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Group says diet drug linked to pre-cancer

April 10, 2006

By Susan Heavey

WASHINGTON (Reuters) – Roche Holding AG’s prescription diet
drug Xenical should immediately be pulled from the U.S. market
after recent data linked it to precancerous colon lesions in
animal studies, a consumer group told federal health regulators
on Monday.

In a petition, Public Citizen also asked the U.S. Food and
Drug Administration to reject making the weight-loss pill
widely available over the counter.

On Friday, the FDA said it granted GlaxoSmithKline Plc.
conditional approval to sell the drug without a prescription if
it first meets certain undisclosed criteria. Glaxo owns U.S.
rights for nonprescription sales of Xenical.

“The failure to ban the prescription version of this drug,
or worse, to make it much more widely available by allowing OTC
sales is a decision that is likely to increase cancer
incidence,” Public Citizen wrote.

The group said a December 2005 study confirmed earlier
company data showing Xenical, known generically as orlistat,
can cause abnormal cell growth in the lining of the colon.
Experts widely recognize the lesions as an early indicator of
cancer, the advocacy group added.

The study, published in the journal Cancer Letters, found
“a significant increase” of colon lesions in rats given Xenical
regardless of whether they were on high-fat or standard diets.

“This finding makes it even clearer how ill-advised
switching orlistat to OTC status would be,” the petition said.

Roche spokesman Terry Hurley did not have any specific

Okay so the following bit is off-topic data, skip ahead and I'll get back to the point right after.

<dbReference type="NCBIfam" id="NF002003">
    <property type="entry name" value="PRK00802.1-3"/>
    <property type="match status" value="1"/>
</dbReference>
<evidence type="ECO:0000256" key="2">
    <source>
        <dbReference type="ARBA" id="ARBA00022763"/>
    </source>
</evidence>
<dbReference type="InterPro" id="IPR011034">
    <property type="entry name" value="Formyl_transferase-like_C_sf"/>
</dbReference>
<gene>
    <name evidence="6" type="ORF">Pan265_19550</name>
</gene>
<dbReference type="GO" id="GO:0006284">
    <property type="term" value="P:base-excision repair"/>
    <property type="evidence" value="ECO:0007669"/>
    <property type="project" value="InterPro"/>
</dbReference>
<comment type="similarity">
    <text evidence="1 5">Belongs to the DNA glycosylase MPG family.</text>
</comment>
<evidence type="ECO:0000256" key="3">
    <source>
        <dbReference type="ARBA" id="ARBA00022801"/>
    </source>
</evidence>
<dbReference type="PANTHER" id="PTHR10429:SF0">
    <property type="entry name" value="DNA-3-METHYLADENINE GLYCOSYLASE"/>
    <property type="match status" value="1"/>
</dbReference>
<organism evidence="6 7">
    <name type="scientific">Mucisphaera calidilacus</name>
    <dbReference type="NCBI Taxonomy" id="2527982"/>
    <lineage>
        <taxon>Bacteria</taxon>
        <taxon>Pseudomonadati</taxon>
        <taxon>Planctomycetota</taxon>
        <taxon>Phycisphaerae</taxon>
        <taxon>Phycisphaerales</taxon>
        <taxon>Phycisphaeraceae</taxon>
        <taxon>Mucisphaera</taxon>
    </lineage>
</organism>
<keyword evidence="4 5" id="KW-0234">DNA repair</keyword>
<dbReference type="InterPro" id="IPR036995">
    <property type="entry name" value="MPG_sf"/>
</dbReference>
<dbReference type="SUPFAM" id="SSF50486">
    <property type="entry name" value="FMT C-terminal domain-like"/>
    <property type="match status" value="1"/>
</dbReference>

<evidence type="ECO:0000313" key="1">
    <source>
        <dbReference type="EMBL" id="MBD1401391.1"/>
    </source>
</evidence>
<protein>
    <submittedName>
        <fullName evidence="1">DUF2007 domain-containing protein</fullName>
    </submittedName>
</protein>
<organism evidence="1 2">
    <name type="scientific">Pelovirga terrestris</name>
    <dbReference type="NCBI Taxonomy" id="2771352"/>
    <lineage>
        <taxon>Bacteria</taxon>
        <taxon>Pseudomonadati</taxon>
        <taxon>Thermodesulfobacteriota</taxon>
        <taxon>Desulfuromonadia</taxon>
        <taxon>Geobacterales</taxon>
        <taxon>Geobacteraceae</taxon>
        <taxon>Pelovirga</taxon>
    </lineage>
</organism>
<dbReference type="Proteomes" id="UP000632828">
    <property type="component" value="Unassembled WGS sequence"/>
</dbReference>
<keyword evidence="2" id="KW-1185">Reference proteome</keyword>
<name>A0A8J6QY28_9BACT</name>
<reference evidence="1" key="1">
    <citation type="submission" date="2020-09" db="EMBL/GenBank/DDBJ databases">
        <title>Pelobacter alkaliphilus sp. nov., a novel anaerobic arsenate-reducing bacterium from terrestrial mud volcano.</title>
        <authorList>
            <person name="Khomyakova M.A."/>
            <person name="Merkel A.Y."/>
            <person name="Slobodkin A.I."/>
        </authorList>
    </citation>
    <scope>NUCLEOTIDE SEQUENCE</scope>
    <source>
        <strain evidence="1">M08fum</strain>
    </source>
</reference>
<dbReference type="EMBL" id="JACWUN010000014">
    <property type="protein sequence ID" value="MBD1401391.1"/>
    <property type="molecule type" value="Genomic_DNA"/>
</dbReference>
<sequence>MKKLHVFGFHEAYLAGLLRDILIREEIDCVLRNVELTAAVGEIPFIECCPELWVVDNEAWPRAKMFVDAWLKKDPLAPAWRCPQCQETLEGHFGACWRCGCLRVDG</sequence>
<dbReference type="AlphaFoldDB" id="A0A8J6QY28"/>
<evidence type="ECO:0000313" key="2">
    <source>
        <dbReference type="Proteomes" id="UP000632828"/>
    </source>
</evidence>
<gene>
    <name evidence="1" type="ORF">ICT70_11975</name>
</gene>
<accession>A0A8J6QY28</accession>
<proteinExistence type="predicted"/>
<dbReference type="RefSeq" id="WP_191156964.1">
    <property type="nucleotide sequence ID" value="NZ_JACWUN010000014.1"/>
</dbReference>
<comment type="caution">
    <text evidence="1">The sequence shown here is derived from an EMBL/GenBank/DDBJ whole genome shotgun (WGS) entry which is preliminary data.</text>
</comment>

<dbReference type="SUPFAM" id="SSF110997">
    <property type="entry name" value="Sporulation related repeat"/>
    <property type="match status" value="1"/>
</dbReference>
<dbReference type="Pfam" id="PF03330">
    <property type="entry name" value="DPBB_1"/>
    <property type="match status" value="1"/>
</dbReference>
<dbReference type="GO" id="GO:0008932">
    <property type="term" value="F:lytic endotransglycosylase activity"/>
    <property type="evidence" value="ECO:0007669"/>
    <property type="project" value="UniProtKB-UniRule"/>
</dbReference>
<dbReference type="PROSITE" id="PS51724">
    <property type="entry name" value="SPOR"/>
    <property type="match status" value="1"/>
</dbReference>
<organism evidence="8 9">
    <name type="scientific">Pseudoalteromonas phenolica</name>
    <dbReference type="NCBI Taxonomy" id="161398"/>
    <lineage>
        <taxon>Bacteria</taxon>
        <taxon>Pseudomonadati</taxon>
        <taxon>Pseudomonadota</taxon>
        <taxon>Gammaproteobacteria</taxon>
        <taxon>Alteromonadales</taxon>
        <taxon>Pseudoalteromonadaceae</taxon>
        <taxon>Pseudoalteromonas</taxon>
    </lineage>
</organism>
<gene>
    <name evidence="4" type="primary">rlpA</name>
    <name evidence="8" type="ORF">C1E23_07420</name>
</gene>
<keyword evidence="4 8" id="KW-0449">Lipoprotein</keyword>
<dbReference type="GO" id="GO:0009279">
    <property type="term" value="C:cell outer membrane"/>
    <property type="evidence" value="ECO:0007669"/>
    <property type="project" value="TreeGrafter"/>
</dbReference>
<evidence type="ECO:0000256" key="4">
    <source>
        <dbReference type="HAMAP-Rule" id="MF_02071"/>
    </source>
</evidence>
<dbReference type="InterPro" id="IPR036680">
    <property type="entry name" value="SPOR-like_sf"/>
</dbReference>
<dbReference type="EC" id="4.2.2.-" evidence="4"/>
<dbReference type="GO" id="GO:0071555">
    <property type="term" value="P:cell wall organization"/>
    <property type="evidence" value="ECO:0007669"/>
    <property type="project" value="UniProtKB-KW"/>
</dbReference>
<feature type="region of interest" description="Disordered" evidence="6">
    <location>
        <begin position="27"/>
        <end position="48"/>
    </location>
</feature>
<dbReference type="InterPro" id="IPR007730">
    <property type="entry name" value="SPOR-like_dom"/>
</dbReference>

comment on the petition, but said “the overwhelming body of
evidence indicates Xenical is safe.” Representatives of Glaxo
did not respond to an e-mail seeking comment.

Xenical comes in 120-milligram capsules to be taken three
times a day with meals. The proposed nonprescription version,
called Alli, comes in 60 mg tablets with 1-2 taken with meals.

It works by preventing fat from being absorbed by the body
but can cause excess gas, oily discharge and other
gastrointestinal problems.

BREAST CANCER

Public Citizen also said its review of reported side
effects after Xenical hit the market in 1999 found 28 cases of
breast cancer in patients taking Xenical through June 2005.

A review of its rival, Abbott Laboratories Inc.’s appetite
suppressant Meridia, found two breast cancer cases between
November 1997 and June 2005.

The FDA was aware of the breast cancer risk as well as
possible colon lesions when it initially considered Xenical,
Public Citizen said, but the agency chose to rely on the
company’s analysis.

FDA spokeswoman Laura Alvey said the FDA would carefully
review the petition before responding to it.

The link between fat and cancer is unclear, but some
studies have shown a higher risk in people who are overweight
or obese. Other studies have shown no change in risk despite
lower fat diets.

Some early data have shown Xenical’s key ingredient can
help curb fatty acids and possibly limit tumor growth, Public
Citizen said, and removing it from the market would not stop
future research.

But “at this point, the evidence of orlistat’s ability to
cause cancer is much stronger than any potential ability to
prevent it,” the group said.

Glaxo shares rose 67 cents, or 1.3 percent, to $52.15 in
New York after earlier gaining 1.15 percent in London. Roche
shares closed up 1.3 percent on the Swiss market.


Source: reuters



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